My friend Eric told me a story today about a trip he and his family took in 1994. Driving though Texas along I-35, the carload of 5 stopped for a pit stop here:
This small map shows the small town of Pearsall, TX, population 7,157. Located just off of I-35 (you can see it on the left in the picture above), Pearsall takes up about 4.2 square miles and is home to the World’s Largest Peanut:
Sadly, Eric’s family missed out on the peanut–I will not make the same mistake.
This story has a happy ending though! As his parents rolled through town with three boys under 10 in the backseat, they stumbled upon a Dairy Queen- why not stop for some dipped cones, right? Little did they know! After ordering a kids meal, Eric and his brothers were each given a full size kite as a prize! And “not a crappy kite, but like kickass store-bought kites.” I really can’t imagine a better afternoon for a bunch of kids stuck in a car for what was probably a sticky few Texan hours.
So what’s up with that though, right? Dairy Queen giving out kites??? Awesome! Do they still do that? Was that just a Texas thing? Just a Pearsall thing? I looked into this a bit, and it turns out Dairy Queen has quite a legacy in Texas. In FACT, of the 5,600 Dairy Queen locations spread out over 22 countries, there are 900 franchises open in Texas. Furthermore, while DQ’s slogan globally is “Something Different,” in Texas it’s “What I Like About Texas.”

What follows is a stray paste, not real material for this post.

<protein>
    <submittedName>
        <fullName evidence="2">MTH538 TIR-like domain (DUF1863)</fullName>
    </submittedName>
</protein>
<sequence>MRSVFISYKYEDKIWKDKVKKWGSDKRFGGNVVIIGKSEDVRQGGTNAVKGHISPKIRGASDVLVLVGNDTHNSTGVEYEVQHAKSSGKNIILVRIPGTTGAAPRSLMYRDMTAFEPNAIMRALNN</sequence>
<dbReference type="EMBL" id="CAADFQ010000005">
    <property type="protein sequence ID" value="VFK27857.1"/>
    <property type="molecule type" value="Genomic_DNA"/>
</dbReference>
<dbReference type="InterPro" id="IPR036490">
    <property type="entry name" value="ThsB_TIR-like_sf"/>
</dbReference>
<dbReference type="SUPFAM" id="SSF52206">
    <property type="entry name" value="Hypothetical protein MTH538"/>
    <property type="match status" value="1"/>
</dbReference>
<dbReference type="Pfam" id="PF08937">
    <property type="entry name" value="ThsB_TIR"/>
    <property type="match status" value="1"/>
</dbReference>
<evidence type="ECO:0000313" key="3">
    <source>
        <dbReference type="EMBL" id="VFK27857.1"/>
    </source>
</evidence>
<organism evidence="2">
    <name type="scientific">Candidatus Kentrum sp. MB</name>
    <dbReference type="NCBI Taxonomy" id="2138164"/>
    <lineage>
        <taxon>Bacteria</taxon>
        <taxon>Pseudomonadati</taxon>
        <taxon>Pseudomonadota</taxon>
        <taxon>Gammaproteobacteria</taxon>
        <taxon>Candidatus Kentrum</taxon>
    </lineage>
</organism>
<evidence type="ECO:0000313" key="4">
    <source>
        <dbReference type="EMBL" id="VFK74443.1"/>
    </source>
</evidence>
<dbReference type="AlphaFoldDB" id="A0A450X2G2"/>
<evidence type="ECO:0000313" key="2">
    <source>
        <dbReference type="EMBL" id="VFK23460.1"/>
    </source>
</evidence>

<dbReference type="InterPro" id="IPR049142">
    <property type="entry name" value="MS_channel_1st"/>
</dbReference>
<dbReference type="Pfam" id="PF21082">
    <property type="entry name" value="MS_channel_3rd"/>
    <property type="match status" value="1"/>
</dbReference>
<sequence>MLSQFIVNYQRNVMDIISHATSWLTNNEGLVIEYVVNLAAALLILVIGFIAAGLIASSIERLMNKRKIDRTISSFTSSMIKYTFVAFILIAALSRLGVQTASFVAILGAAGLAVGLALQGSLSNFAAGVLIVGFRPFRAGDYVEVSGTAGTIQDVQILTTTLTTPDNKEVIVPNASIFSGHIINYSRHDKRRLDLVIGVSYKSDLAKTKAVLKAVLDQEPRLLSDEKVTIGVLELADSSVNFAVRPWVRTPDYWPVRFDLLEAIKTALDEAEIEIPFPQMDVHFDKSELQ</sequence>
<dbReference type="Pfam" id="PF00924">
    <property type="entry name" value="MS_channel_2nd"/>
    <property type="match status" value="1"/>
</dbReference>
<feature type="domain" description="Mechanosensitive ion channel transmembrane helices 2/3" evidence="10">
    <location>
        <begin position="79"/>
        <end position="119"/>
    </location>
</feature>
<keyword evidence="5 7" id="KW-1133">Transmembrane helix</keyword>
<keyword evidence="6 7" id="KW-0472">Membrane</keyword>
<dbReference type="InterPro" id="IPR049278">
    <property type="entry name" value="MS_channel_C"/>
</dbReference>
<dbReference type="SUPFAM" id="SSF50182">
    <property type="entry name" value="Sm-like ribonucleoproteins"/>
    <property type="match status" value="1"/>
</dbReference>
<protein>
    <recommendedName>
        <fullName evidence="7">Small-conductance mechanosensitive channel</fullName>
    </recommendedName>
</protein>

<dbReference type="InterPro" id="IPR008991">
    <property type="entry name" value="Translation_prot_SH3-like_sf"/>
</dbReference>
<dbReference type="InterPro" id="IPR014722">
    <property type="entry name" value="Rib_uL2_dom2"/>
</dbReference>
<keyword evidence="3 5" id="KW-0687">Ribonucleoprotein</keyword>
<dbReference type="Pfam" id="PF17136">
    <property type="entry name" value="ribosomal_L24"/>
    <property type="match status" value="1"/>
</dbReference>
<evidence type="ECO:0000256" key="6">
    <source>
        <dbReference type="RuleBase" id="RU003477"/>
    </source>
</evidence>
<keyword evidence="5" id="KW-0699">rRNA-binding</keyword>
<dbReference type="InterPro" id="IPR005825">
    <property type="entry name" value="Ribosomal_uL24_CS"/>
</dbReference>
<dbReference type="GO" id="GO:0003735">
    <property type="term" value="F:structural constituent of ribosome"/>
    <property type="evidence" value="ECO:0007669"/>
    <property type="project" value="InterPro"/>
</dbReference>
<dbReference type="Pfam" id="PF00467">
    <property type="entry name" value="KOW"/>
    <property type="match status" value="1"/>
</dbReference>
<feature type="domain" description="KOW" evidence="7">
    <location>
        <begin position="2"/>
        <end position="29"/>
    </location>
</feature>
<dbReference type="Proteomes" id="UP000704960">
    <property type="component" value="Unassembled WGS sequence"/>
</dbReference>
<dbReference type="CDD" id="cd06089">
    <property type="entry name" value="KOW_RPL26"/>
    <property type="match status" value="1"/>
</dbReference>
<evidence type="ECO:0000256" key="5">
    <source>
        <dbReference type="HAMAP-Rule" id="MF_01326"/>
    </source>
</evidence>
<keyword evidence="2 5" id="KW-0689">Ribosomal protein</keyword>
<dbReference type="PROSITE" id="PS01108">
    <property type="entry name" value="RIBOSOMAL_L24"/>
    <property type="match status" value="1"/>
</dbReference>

I’m not the first person to have noticed this, and in 1987, The New York Times addressed the trend. So I have to wonder, is DQ still the same town center it was 20 years ago? Giving kickass kites to kids, spreading news of deaths and births, providing a low key location for oil deals and hunting trip planning? With proclamations like, “The Dairy Queen is what Ernest Hemingway called a clean, well-lighted place,” and “All the wild horses are ridden in the Dairy Queen,” (what does that mean??), I have to assume it’s enjoyed at least some longevity?